The cuttlefish is a small cephalopod that inhabits all temperate oceans except those surrounding the Americas. Its mantle (body without arms) achieves a football's proportions.
Like other cephalopods, it keeps most of its organs in the
squishy sack above its eyes. The mantle is fringed on each side with a
short fin that ripples like a flag. It has eight arms and two long
tentacles; the tentacles retract completely into the body and extend as though
spring-loaded to capture prey. It has a beak, and discharges ink when agitated--in this case the useful pigment sepia. Quick movements are accomplished with jet power, generated by a siphon. It eats small crustaceans and fish and other cuttlefish.
The cuttlebone is the most well-known part of the cuttlefish. It functions as a swim bladder: the cuttlefish changes depth by injecting or pulling gas into/out of the
bone. The cuttlebone prevents the cuttlefish from venturing into deep
waters by imploding. It is rich in calcium and salt and makes a good supplement for a pet bird.
The cuttlefish has sophisticated eyes. The pupils are wavy and cross the eyes horizontally--like in a goat's eyes, only weirder. The pupils bend incoming light to reveal transparent prey.
Cuttlefish have short lives, as cephalopods do. One to two years.
Mating cycles occur
year-round, spiking in March and June. Males deposit sperm with a hectocotylized arm, an arm specialized for mating. Eggs are large, about 6-9 millimeters, and are stored in the female's oviduct until distribution in clumps on the sea floor. Typically the eggs are tinted with sepia to blend with the sand. After roughly two months the young hatch with a supply of yolk
that serves them until they are able to secure prey, which is soon. Cuttlefish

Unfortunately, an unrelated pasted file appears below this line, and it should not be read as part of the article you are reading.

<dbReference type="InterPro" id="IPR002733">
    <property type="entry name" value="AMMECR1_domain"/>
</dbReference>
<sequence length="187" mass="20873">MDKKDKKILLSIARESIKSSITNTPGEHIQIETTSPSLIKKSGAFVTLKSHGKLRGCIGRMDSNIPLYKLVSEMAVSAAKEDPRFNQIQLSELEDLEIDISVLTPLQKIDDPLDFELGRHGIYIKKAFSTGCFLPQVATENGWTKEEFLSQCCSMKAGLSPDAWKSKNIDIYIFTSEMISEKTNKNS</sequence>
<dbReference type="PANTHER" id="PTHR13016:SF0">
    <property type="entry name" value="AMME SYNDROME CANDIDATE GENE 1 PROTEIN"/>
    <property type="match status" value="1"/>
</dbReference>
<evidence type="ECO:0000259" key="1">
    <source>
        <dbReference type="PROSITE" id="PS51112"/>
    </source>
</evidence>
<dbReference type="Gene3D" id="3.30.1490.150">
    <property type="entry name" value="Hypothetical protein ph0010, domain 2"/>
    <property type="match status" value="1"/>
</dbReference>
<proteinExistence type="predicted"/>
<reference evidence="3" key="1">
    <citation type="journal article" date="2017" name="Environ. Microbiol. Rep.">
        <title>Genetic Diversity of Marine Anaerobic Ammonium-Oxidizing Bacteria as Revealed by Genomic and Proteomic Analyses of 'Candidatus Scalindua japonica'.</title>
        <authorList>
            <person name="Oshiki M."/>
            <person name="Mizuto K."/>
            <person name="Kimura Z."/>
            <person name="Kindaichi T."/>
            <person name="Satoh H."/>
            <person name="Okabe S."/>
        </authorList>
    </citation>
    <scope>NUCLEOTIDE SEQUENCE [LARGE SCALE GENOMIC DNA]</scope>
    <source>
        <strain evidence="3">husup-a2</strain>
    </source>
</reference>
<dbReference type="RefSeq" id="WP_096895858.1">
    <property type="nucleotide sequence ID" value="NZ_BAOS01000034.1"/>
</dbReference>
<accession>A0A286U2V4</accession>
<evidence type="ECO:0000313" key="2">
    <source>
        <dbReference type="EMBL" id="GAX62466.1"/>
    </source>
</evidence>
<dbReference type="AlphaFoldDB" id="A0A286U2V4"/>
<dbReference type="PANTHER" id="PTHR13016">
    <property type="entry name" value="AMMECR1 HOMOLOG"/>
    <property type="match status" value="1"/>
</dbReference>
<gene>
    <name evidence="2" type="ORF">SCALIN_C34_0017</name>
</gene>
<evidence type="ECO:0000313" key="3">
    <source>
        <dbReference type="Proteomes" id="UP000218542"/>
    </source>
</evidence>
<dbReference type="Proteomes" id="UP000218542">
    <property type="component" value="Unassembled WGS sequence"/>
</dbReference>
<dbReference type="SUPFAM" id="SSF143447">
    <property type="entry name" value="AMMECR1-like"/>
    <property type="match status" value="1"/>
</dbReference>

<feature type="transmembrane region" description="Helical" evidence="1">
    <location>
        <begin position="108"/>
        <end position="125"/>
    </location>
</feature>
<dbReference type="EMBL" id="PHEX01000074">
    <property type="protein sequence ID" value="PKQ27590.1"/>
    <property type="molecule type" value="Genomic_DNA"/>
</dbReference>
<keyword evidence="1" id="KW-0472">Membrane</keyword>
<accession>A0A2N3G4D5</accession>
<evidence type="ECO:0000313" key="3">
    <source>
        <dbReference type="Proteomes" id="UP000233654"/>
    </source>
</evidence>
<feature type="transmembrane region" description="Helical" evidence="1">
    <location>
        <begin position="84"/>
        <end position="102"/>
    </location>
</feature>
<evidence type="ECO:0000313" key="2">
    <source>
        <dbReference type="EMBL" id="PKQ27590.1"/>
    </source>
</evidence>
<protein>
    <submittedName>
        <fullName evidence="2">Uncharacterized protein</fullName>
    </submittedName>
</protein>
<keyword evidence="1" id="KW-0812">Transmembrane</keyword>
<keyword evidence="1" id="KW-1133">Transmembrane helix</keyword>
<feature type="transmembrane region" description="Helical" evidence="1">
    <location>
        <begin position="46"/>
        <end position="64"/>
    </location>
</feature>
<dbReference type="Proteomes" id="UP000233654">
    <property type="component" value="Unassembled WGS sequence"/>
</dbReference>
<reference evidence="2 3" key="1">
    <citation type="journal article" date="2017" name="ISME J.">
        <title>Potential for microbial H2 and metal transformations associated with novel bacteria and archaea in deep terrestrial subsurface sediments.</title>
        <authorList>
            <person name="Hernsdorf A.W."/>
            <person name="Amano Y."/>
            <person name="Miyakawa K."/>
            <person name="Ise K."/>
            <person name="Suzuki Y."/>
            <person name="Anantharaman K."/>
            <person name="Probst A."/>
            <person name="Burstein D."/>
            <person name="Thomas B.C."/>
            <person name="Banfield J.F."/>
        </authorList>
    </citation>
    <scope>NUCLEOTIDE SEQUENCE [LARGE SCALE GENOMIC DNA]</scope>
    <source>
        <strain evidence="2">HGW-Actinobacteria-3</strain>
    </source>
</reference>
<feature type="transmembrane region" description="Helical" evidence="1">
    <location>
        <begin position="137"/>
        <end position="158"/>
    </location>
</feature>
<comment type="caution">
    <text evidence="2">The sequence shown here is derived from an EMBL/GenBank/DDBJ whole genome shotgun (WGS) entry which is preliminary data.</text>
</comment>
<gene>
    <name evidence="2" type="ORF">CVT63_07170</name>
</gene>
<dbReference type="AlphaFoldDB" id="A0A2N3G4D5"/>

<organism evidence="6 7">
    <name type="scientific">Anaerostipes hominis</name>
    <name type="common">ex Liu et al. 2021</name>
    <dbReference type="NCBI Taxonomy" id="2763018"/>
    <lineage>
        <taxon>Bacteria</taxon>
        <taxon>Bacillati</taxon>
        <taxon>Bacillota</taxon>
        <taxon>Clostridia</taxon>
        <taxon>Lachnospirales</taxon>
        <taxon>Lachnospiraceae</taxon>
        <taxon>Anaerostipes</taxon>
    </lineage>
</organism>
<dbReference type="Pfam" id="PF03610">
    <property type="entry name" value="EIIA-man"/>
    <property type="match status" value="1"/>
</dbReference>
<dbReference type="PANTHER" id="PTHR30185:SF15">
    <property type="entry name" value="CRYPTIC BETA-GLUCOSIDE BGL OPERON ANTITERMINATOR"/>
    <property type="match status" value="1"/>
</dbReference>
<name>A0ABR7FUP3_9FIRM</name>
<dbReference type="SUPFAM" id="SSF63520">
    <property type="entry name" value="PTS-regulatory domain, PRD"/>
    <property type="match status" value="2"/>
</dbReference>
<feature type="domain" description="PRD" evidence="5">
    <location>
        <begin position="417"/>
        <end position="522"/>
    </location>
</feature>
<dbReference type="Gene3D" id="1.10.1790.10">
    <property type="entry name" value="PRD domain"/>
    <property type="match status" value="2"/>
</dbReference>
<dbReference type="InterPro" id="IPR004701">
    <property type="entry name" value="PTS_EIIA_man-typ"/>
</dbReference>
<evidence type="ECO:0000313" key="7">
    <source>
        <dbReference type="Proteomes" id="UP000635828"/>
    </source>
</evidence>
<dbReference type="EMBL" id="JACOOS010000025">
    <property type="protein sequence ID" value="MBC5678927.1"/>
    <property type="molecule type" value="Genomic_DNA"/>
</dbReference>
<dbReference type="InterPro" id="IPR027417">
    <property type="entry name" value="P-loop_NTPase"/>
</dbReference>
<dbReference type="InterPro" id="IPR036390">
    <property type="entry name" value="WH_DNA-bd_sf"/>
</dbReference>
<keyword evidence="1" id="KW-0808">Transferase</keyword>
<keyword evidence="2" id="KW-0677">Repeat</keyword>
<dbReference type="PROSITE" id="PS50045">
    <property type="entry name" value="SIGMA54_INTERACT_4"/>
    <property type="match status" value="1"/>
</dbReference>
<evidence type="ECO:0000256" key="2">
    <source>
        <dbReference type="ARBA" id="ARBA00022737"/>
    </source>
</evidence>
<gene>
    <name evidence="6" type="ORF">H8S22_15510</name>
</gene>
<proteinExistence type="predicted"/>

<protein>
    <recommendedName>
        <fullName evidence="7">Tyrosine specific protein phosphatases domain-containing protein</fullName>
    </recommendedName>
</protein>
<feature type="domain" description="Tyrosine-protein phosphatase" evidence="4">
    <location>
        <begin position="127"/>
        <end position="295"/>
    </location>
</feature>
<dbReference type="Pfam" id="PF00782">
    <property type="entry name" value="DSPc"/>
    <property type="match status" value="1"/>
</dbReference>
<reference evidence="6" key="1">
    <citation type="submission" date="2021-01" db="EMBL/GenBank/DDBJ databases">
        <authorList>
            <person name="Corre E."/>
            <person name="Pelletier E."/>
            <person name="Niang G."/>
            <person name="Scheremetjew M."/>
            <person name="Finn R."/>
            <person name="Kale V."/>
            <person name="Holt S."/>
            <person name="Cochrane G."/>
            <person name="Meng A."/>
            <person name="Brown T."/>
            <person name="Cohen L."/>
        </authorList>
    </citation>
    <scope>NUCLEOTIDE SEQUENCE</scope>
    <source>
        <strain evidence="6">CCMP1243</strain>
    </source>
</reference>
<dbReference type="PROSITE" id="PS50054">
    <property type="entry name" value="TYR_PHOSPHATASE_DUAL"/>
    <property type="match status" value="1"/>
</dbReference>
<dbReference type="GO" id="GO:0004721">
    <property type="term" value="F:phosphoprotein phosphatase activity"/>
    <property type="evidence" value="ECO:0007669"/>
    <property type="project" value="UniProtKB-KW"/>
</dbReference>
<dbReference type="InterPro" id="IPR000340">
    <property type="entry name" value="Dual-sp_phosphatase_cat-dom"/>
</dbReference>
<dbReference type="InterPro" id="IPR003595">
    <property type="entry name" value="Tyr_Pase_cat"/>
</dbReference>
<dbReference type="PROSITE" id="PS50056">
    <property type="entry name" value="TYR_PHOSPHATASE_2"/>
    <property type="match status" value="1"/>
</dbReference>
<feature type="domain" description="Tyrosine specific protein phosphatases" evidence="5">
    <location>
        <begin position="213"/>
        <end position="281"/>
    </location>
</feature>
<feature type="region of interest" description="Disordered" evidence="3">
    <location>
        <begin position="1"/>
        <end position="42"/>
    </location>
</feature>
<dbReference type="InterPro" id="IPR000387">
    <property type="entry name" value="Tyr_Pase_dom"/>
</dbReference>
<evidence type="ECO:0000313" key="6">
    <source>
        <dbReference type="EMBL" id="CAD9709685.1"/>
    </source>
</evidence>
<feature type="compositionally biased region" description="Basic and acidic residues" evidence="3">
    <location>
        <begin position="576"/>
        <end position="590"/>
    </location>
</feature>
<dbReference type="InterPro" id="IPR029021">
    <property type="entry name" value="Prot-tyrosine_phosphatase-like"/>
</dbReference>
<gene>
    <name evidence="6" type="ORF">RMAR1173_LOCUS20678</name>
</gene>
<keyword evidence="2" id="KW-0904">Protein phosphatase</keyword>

hatchlings are more formidable than those of squid or octopus and are able to overpower small crustaceans almost immediately.
The cuttlefish's blood is greenish blue, like an alien. The color results from the pigment hemocyanin, which carries oxygen; in red-blooded animals oxygen is carried by hemoglobin.
The cuttlefish is called the chameleon
of the sea, which is generous to chameleons. In cuttlefish, color changes
are accomplished instantly by small structures in the skin called chromatophores, leucophores and iridophores--tiny bags of ink that contract and expand to create color like pixels
on a screen. They come in colors
red, yellow, brown, and black. A layer of chromatophores is above a
layer of iridophores; iridophores make a layer above leucophores.
Each square millimeter of skin can contain 200 bags of pigment. Colors are used to hide from predators and to communicate with
other cuttlefish; basic color is a mottled black or brown. Cuttlefish can also change their skin's texture.
Cuttlefish are kept as pets primarily in the UK. They're said to be very much like cats, in that they rest, pounce, and beg for food even when they're fat. Cuttlefish imported to the US as pets are typically the poor-traveling Balinese Sepia bandensis, which arrive four inches long and have weeks to live.
Cuttlefish are demanding creatures to keep.
The saltiness of their water must be proportional to their
body size, and their tanks need to be cleaned every time they ink. They also cannot handle abrupt changes in light.
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